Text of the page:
Fish Sludge for Fertilizer

Picture: Osland Settefisk

Osland Settefisk invests NOK 12 million in drying facilities for fish sludge in connection with the expansion of the smolt plant. The end product will have high nutritional value and will be used in pelleted fertilizers.

Osland Settefisk at Sørebø in Sogn is one of the country’s oldest fish farming businesses. Established in 1963 and locally owned by the third generation Osland, it has clear ambitions for sustainable operations. In connection with the expansion of the setfish plant, full recovery of the cleaning sludge is planned. The end product, dried granules will go to fertilizer production.

RAS plant
The plant at Sørebø was early in the process of switching to reuse of water (RAS) and collection of effluent sludge. The sludge contains about 90 percent water, and has so far been transported to a sewage sludge treatment. Some have also been delivered to agriculture, after curing with lime.

In order to be able to supply a more robust smolt, the facility is now being further expanded, from an annual production of 250 tonnes to 1,000 tonnes, within a five million smolt license. This is done with RAS technology, where the investment come to NOK 120 million, with full production in the plant in two years.

– A larger smolt provides a better starting point for growth in the sea and less loss of fish, says Kjetil Rørtveit, operations manager at the plant.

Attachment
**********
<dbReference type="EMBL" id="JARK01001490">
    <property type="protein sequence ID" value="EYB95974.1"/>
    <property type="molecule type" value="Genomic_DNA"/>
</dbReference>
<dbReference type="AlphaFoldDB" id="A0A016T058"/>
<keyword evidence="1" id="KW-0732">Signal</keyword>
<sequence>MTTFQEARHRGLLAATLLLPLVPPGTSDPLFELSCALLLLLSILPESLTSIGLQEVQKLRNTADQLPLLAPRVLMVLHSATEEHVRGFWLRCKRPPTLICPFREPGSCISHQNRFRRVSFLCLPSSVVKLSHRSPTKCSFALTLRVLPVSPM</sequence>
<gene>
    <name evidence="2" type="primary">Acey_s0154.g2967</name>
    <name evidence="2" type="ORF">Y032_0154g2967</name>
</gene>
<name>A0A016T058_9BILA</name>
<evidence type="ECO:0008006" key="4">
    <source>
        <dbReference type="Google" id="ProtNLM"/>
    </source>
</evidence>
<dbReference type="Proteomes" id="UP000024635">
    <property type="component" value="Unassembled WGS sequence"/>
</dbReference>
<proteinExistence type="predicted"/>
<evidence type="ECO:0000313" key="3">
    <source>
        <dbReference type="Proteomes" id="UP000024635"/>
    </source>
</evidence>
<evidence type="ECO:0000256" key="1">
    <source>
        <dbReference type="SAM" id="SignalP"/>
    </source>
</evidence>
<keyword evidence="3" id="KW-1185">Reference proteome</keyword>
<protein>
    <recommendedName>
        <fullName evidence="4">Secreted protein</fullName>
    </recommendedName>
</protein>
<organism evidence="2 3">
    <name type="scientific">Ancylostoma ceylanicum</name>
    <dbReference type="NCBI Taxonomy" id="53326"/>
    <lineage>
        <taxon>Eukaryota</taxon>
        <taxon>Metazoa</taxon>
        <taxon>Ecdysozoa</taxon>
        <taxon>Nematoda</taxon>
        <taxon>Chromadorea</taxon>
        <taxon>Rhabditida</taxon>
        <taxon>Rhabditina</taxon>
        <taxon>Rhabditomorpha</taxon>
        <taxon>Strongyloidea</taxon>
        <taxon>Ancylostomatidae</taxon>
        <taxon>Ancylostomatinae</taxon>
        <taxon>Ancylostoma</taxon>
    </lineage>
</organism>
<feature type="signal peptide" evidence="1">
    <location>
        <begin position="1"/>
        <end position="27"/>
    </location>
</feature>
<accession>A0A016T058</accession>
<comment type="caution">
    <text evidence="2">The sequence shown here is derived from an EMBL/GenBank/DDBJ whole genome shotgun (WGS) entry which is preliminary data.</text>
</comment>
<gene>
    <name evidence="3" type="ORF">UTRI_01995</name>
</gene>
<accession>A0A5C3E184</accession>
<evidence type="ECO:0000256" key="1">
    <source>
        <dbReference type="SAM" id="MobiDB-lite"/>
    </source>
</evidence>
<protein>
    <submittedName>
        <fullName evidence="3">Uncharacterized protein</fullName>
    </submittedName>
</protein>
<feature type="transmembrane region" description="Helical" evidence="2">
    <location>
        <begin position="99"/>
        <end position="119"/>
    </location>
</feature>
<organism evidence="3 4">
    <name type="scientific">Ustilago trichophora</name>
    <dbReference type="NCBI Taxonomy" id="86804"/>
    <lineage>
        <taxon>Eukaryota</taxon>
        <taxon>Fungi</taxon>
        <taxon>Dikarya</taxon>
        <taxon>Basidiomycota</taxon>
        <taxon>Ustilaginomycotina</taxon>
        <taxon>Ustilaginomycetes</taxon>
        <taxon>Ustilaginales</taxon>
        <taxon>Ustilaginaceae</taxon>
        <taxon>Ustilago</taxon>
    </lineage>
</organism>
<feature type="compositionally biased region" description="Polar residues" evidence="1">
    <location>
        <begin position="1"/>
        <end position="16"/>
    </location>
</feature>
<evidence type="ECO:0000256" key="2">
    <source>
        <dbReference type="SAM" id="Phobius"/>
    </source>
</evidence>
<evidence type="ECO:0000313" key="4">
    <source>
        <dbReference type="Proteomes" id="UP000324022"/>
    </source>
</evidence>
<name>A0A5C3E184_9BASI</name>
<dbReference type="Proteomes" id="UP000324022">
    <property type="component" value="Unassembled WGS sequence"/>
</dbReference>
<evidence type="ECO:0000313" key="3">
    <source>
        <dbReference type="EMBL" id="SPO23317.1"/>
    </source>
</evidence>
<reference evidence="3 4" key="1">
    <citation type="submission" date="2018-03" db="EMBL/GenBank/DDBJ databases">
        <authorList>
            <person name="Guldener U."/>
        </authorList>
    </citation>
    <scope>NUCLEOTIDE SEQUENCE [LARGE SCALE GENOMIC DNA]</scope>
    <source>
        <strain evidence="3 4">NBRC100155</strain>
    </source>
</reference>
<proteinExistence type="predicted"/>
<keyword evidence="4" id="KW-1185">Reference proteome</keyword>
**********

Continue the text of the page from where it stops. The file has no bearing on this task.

More sludge
The expansion will lead to an increase in the amount of sludge, and after careful considerations it has been decided to invest in a plant for drying this sludge into granules.

– Instead of moving large amounts of thin sludge with about 90 percent water, we dry it to over 90 percent dry matter, and then deliver it for agricultural purposes. In line with a circular mindset, we thus treat the sludge as a resource, says Rørtveit.

The thin  sludge is collected during filtration of the waste water from the RAS plant, thickened and dried at low temperature. Thus, the nitrogen that would otherwise evaporate is not lost, and the granulate receives the greatest possible benefit as fertilizer. The fact that it is dry makes it easy to pellet for so-called “smart fertilizers”.

In total, it is estimated that approximately 100 tonnes of dried sludge will be produced annually when the plant is fully operational. Sterner will supply sludge treatment and drying plants, and the plant will be operational in February next year.

– Obviously it is a significant investment, but we choose to see this as part of the whole, we want to operate sustainably and environmentally friendly, then there is no other way to go. Instead of using large amounts of diesel to carry the gross sludge as waste, we choose to use some electrical energy, reduce the volume to a tenth and make it usable. The sludge has a high nutritional value, so we think that this is future-oriented, says Rørtveit.

Operating expenses
Sterner has ensured that the dried granules are retrieved free of charge for Osland Settefisk and that both transport and further use are in accordance with current requirements. Energy costs including cooling will amount to approximately NOK 300,000 per year. Sterner will be responsible for the costs of polymer, large bags and spare parts.

– We chose to go for the simplest solution in the market, where high ease of use and low energy costs have been crucial to the choice. With this solution, operating costs are kept as low as possible. We have good experiences with Sterner from the past, says Rørtveit.

The drying plant will be operational in the spring of 2020, and the investment in the plant will amount to approximately NOK 12 million. The granulate is scheduled to be delivered to Grønn Gjødsel at Rakkestad.

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